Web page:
Brined Fish (in Occitan, the Aïgo-Saou).

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A recipe from the book "Memories of the Life and Cooking of Agathoise Women" by Madeleine Cornal, as dictated to her son Michel Adgé.



Brined Fish is a common dish of Agathois fishermen, which they even cooked on their boats while out fishing.
Take the fish you have on hand on the boat, essentially mackerel on the boat, and whitings and cabotes in town, and then scale them as necessary, gut them, remove the gills and wash them.
Put about two liters of water in a large casserole, depending on the amount of fish you have. Add some salt, an onion, some peeled potatoes, one or two peeled cloves of garlic and a bay leaf. Boil this until the onion and the potatoes are cooked.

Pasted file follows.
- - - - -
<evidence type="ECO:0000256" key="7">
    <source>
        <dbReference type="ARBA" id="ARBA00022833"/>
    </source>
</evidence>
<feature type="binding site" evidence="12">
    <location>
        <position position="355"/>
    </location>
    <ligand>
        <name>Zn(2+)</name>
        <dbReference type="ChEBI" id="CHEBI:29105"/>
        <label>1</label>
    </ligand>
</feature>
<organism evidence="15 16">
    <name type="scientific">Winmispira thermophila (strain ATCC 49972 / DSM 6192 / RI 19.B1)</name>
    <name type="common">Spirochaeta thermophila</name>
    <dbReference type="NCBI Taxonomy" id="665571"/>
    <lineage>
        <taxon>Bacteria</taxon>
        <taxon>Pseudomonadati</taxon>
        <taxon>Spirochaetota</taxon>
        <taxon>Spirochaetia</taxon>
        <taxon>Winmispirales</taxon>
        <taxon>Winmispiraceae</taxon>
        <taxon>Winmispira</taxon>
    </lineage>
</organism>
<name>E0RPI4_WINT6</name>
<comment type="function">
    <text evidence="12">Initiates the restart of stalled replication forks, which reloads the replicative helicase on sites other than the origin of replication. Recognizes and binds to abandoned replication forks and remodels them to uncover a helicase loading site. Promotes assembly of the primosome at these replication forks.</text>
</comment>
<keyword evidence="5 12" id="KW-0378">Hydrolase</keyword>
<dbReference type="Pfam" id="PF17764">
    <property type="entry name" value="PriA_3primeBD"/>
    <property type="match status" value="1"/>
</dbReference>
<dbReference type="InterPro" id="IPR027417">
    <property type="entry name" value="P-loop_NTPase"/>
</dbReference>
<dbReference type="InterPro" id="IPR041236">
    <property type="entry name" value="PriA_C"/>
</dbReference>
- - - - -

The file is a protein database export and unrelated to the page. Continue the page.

Then add the fish, starting with the ones with the firmest flesh (the cabotes) and ending with the fish that cooks the most quickly (the whiting and the mackerel).
Once the fish are cooked, mix them with the vegetables and add a dash of olive oil and vinegar.
Reserve the remaining broth and with it, and depending on the fish, you you can make a good soup by adding pasta.
This recipe can be improved. In the evening, lightly sauté a small onion, a clove of garlic (minced) and a fresh tomato. Once these ingredients have been well-simmered, add the fish broth and let it boil. You can then add pasta or spaghetti or serve it on toasted garlic-rubbed croutons.
Whichever recipe you use, you'll have a very good soup that costs almost nothing.

Jean-Marc Roger/Janet L. Clark